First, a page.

This post was written by Evelyn Avila-Palmacci, dog walking/boarding expert from Tail Waggers. Tail Waggers is a dog walking and pet boarding organization, servicing the Aurora and Newmarket area. They promote personalized care for your furry friend, so you can rest easy knowing that your bff is in best possible care when you aren’t around. Check them out at: http://www.tail-waggers.ca
On Saturday morning I woke up to news that a Border Collie named Annie had bolted from her caregiver’s front door on Thursday, March 22nd in Newmarket ON (you can read the Facebook post here).
The Facebook post said that Annie was last spotted at the intersection of Vivien and Warden 2:30 that afternoon. It also said that Annie was away from home – which is in Barrie – and that she could be anywhere in Newmarket, or Barrie, or somewhere in between. The message asked people to keep eyes open for a black and white lost female – and one that is probably confused and worried. The post pleaded with people to cross post, share and spread the word across the dog community at large.
By then a group was out on the streets, searching and distributing flyers.
Upon hearing this story, there were two things that came to my mind:
One - Why would Annie’s caregivers open their front door and let Annie outside, without keeping an eye on her?
Two - What could I do to help Annie?
I’m a big fan of social media. There is no doubt that people engage daily on social networks like Facebook, micro-blogging sites like Twitter and other social media outlets like Youtube. Take the streetcar in the morning and you’ll see at least 3 out 5 people checking up the news feeds on Facebook.
Most people consider the Internet a place to learn, work, or play and, as time goes by, more and more people are getting connected to it. That’s why many companies are using it to put their businesses online and reach more potential customers. Online communities have a closely connected group of users who can help promote branding and improve a consumer’s impression and product awareness.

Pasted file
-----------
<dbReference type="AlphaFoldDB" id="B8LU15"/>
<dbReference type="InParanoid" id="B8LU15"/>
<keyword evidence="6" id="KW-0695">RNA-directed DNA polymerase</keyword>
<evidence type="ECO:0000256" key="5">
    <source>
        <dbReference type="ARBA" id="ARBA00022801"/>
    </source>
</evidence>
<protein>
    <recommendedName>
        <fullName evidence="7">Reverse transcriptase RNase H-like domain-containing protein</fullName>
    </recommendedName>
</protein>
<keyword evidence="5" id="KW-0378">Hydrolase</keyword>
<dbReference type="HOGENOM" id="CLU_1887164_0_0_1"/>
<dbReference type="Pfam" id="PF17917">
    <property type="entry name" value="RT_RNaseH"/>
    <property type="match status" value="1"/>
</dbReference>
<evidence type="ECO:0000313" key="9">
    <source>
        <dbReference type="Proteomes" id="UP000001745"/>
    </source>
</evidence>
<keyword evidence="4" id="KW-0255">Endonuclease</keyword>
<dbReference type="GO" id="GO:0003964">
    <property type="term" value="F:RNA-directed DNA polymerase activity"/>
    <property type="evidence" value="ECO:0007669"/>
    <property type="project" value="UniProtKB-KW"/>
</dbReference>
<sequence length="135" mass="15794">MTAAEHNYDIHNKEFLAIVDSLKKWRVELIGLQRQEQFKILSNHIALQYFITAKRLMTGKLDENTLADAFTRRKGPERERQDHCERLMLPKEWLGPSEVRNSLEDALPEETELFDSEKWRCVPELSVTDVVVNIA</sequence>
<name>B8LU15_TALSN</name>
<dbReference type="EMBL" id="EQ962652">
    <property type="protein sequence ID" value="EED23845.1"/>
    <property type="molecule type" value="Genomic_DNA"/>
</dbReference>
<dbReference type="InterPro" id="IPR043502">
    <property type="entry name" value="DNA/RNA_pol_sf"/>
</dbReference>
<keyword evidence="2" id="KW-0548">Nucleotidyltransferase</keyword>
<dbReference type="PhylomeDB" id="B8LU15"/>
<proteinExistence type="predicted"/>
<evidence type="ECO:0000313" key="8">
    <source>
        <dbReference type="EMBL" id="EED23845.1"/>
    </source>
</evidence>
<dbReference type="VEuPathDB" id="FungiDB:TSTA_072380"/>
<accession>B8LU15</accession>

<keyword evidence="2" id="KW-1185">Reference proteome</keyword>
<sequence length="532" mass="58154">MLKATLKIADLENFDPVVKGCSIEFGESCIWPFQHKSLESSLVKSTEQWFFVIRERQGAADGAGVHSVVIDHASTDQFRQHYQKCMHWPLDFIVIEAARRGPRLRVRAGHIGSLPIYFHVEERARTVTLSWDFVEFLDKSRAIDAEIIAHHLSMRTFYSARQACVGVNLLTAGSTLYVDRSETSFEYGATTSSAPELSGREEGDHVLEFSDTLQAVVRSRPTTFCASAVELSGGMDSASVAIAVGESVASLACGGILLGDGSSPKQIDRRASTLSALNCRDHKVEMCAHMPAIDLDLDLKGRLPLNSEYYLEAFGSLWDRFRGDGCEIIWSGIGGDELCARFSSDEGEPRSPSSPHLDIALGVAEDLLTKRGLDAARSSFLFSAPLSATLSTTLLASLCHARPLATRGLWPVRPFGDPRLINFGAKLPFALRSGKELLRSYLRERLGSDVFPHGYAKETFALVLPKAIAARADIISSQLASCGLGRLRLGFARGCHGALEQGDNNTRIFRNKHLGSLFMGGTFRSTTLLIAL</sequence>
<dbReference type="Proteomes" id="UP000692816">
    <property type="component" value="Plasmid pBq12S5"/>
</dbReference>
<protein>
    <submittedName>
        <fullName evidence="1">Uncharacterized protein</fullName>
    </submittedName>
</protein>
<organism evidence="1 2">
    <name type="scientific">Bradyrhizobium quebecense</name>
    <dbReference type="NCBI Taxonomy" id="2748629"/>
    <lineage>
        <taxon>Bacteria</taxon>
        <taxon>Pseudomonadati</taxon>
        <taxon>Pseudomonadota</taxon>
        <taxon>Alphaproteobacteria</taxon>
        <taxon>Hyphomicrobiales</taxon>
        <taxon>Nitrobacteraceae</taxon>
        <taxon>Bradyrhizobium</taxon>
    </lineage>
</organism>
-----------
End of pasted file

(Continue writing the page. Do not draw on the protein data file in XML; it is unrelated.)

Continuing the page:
Thus, you can go online and find communities centred on kids, new moms, photography, finances, dogs, … to mention a few. These social networks represent the access to content that has been strategically targeted to obtain interest and awareness. It is important to remember that social media can also trigger ‘word of mouth’ marketing.
And here is how we could help Annie the border collie.
Businesses are using social media to promote themselves and rescue groups and any other type of non-profit can do the same.
People are willing to engage and help, as long as you tell them how.
Many people started to share the post about Annie, and within hours you could find her story on many different pages on Facebook and Twitter profiles. The phenomenon we saw was a “word of mouth” chain reaction generated though one piece of content.. The awareness was definitely on maximum!
Following this idea, Tail-Waggers: SHARE A LINK. SAVE A PAW! was born. Here we are inviting everyone to share the links from homeless pets posted on Facebook, Twitter and other social media channels with the intention of bringing these beloved pets home safely.
But there’s more to the SHARE A LINK. SAVE A PAW! campaign than just sharing links from lost/found dogs or cats.
The idea is to increase the exposure of homeless pets so they get adopted or placed in a foster home faster, so that we can minimize their time spent in a shelter.
Last year dogs and cats from the Mississauga Humane Society were adopted faster than the year before, and we credit this to exposure on Facebook and Twitter.
I strongly believe there are many ways YOU, US, FRIENDS & FAMILY can help these pets through this hard time in their lives. So please, when you see a homeless dog or cat on a social media platform, please SHARE IT, it could change the life of a little one forever!
By Sunday afternoon there was on final post about Annie:
‘GREAT NEWS!!! Today Annie was found and she is safe and back with her family! Thanks to all who were watching of her!! That is the power of a community of pet lovers!!”
In light of this story, I’ll leave you with one reminder:
When pet sitting, PLEASE take extra care when opening front doors, windows, car doors. Often, animals don’t know and trust their pet-sitters like they would their family and they can be stressed about being in a different home. Have the animal on a leash when opening a front door. It is better being over-protective than have to deal with accidents!
- Keep smiling, everyone!